Johnson & Johnson. Johnson & Johnson reported worldwide sales for the full-year 2014 of $74.3 billion, an increase of 4.2% versus 2013. Operational results increased 6.1%, and the negative impact of currency was 1.9%. Domestic sales increased 9.0%. International sales increased 0.4%, reflecting operational growth of 3.7% and a negative currency impact of 3.3%. Worldwide pharmaceutical sales were $32.3 billion for the full-year 2014, an increase of 14.9% versus the prior year with operational growth of 16.5% and a negative impact from currency of 1.6%. Domestic sales increased 25.0%; international sales increased 5.0%, which reflected an operational increase of 8.3% and a negative currency impact of 3.3%.

The strong sales results were driven by new products and the strength of core products. New products included Olysio/Sovriad (simeprevir) for combination treatment of chronic hepatitis C in adult patients; Xarelto (rivaroxaban), an oral anticoagulant; Zytiga (abiraterone acetate), an oral, once-daily medication for use in combination with prednisone for the treatment of metastatic, castration-resistant prostate cancer; Invokana (canagliflozin), for the treatment of adults with Type 2 diabetes; and Imbruvica (ibrutinib), an oral, once-daily therapy approved for use in treating certain B-cell malignancies, or blood cancers. Additional contributors to operational sales growth were Stelara (ustekinumab), a biologic approved for the treatment of moderate to severe plaque psoriasis and psoriatic arthritis; Invega/Sustenna/Xeplion(paliperidone palmitate), a once-monthly, long-acting, injectable atypical antipsychotic for the treatment of schizophrenia in adults; Simponi/Simponi Aria (golimumab) and Remicade (infliximab), biologics approved for the treatment of a number of immune-mediated inflammatory diseases.

In the fourth quarter of 2014, the company submitted two new drug applications (NDAs) to the FDA for regulatory approval. These included an NDA for three-month atypical antipsychotic paliperidone palmitate as a treatment for schizophrenia in adults as well as an NDA for Yondelis (trabectedin) for the treatment of patients with advanced soft tissue sarcoma, including liposarcoma and leiomyosarcoma subtypes, who have received prior chemotherapy including an anthracycline. Also, a supplemental NDA was submitted to the FDA and a Type II variation application was submitted to the EMA for an additional indication of Imbruvica (ibrutinib) for the treatment of patients with Waldenström’s macroglobulinemia, a rare type of B-cell lymphoma. In 2014, the company acquired Alios BioPharma, Inc., a privately held clinical-stage biopharmaceutical company focused on developing therapies for viral diseases.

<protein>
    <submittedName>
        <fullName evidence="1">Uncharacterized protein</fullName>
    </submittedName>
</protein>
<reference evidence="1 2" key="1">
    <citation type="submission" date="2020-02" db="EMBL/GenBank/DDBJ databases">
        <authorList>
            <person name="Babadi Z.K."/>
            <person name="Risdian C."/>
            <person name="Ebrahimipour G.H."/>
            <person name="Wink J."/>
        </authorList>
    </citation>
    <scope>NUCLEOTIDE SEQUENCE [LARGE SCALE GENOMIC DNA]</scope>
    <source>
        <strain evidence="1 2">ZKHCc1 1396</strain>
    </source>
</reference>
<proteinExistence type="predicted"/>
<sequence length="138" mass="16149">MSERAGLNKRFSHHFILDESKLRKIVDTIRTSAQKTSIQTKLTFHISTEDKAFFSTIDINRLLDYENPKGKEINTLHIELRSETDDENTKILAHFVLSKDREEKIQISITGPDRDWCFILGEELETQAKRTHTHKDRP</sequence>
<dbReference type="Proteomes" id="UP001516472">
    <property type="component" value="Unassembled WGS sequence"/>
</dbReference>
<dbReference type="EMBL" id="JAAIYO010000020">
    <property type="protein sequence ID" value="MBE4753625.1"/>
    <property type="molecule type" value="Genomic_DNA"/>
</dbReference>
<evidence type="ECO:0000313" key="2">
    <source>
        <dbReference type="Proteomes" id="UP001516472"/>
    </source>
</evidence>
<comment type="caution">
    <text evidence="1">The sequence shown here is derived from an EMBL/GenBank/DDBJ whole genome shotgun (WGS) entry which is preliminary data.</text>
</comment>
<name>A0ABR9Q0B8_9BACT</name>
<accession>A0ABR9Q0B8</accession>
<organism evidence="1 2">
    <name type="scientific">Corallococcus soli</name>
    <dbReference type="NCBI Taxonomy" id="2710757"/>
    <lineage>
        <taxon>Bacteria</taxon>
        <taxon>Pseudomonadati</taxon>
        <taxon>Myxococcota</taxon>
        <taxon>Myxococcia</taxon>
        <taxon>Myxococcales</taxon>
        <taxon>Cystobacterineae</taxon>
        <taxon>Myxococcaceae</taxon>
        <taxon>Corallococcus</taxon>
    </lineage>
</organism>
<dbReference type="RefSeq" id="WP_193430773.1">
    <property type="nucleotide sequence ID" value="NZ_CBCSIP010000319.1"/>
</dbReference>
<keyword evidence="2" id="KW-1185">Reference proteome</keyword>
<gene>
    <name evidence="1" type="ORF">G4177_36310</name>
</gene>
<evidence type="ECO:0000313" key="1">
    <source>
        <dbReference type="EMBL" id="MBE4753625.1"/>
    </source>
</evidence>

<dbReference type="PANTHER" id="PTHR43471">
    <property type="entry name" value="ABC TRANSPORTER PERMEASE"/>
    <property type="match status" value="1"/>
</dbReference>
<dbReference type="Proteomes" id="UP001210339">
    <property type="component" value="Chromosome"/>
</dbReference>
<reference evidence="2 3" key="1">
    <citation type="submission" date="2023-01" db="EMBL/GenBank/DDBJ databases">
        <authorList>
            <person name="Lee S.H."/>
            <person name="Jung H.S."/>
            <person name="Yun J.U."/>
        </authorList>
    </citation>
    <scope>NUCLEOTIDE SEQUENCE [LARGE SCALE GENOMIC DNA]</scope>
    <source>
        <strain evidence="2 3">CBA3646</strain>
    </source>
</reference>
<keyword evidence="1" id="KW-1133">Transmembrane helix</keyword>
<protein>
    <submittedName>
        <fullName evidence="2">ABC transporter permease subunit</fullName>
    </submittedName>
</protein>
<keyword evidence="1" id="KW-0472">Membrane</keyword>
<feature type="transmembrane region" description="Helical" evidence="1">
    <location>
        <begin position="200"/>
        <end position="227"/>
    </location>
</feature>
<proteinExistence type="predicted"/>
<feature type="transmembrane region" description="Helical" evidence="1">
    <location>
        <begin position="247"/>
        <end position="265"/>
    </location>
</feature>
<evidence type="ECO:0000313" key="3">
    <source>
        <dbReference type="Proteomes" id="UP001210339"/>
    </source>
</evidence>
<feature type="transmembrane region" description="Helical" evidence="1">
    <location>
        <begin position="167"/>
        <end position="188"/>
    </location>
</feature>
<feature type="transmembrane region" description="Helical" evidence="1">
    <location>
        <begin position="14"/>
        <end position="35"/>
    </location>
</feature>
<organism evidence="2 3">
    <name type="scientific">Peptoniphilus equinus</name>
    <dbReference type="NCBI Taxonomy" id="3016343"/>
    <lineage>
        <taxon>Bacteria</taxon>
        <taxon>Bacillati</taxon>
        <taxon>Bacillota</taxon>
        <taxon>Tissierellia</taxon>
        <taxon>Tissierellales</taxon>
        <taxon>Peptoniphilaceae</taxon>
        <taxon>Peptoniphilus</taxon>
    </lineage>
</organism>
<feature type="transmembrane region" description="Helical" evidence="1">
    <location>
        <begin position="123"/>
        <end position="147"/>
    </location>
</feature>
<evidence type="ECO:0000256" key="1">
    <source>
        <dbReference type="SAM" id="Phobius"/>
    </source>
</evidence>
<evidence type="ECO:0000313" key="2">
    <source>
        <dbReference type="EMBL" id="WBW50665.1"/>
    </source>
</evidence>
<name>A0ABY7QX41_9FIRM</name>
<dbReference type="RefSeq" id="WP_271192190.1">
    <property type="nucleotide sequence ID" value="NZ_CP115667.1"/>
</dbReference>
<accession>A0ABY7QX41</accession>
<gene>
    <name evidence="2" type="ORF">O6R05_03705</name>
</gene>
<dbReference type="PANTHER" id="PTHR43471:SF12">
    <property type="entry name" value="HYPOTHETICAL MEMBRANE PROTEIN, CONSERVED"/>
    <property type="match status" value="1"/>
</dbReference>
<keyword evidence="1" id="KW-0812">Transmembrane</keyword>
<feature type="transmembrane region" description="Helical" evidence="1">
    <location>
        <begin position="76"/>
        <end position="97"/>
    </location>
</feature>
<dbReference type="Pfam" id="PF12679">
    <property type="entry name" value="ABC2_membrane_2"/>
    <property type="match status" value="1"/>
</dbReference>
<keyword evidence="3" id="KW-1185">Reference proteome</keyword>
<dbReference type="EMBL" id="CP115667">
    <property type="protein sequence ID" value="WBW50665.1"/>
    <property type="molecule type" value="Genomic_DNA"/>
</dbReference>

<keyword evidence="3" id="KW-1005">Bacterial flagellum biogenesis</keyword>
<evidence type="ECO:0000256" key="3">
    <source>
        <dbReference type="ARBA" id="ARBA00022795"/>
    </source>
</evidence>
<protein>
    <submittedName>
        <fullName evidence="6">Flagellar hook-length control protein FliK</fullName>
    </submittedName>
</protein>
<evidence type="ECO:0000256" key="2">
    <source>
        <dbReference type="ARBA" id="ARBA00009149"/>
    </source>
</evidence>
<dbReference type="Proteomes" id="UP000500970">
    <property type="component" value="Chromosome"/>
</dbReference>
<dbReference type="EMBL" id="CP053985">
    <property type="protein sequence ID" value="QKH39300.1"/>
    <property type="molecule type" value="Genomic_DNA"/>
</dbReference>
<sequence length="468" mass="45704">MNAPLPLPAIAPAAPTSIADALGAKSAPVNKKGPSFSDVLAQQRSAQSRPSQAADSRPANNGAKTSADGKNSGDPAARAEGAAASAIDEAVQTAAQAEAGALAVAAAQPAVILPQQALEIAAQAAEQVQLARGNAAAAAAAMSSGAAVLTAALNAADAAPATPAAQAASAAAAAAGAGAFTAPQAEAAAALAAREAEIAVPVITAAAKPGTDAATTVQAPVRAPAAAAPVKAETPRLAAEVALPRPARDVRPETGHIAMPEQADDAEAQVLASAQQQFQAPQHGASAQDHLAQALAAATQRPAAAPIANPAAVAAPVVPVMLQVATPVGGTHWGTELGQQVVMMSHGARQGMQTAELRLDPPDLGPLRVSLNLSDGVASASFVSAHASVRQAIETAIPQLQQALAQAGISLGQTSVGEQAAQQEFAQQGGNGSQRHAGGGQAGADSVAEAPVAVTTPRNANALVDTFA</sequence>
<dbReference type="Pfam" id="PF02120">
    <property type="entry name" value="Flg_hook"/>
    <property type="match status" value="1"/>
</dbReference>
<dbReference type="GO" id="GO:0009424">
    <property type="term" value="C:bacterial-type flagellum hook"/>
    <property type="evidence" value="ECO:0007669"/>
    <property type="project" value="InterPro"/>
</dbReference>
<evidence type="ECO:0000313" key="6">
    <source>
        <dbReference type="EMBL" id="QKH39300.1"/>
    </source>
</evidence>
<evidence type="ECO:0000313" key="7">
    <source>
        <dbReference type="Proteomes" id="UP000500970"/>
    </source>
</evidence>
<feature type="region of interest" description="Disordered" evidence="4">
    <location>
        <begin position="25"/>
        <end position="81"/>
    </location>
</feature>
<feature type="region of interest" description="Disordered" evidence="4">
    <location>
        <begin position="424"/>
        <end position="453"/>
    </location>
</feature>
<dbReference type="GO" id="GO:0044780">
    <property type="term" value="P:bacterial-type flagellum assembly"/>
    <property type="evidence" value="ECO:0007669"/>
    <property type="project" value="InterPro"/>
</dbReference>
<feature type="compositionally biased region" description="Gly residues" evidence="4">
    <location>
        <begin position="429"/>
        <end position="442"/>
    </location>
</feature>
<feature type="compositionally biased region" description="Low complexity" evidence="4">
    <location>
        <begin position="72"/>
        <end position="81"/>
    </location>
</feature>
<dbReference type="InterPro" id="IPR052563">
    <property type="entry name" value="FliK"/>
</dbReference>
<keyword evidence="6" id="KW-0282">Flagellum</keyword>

Bristol-Myers Squibb. Bristol-Myers Squibb reported 2014 revenues of $16. 385 billion, down 3% year over year. The company expects worldwide revenues between $14.4 billion and $15.0 billion in 2015.

On a product basis, a key development for 2014 was the US approval of Opdivo (nivolumab), the company’s PD-1 immune checkpoint for treating advanced melanoma. Opdivo is indicated for the treatment of patients with unresectable or metastatic melanoma and disease progression following Yervoy and, if BRAF V600 mutation positive, a BRAF inhibitor. Opdivo is also being developed for other cancer indications. Bristol-Myers Squibb has a broad, global development program to study Opdivo in multiple tumor types, which consists of more than 35 trials, as monotherapy or in combination with other therapies, in which more than 7,000 patients have been enrolled worldwide. Among these are several potentially registrational trials for non-small-cell lung cancer, melanoma, renal cell carcinoma, head and neck cancer, glioblastoma, and non-Hodgkin lymphoma.

Going ahead in 2015, key issues for the company will be changes in executive leadership. Bristol-Myers Squibb announced several leadership changes approved by its board of directors and effective at the close of its annual shareholders’ meeting on May 5, 2015. Chief among them is that Giovanni Caforio, MD, now chief operating officer, will become CEO of the company, and Lamberto Andreotti, now CEO, will become executive chairman of the board of directors on May 5 and will continue to serve as chairman after his retirement on August 3, 2015.

On the manufacturing front, in November 2014, Bristol-Myers Squibb announced plans to construct a large-scale biologics manufacturing facility in Cruiserath, County Dublin, Ireland. The facility will produce multiple therapies for the company’s biologics portfolio and will increase Bristol-Myers Squibb’s biologics manufacturing capacity. The 30,000-square meter project will house six 15,000-liter bioreactors and a purification area as well as office and laboratory space. The plant will be built on the grounds of the company’s existing bulk pharmaceutical manufacturing plant. Bristol-Myers Squibb’s board of directors has approved initial funding that will support the first phase of the project. The full cost of the facility, expected to be finalized in the second half of 2015, is anticipated to be comparable to the approximately $900-million investment to construct and operationalize the company’s biologics manufacturing facility in Devens, Massachusetts.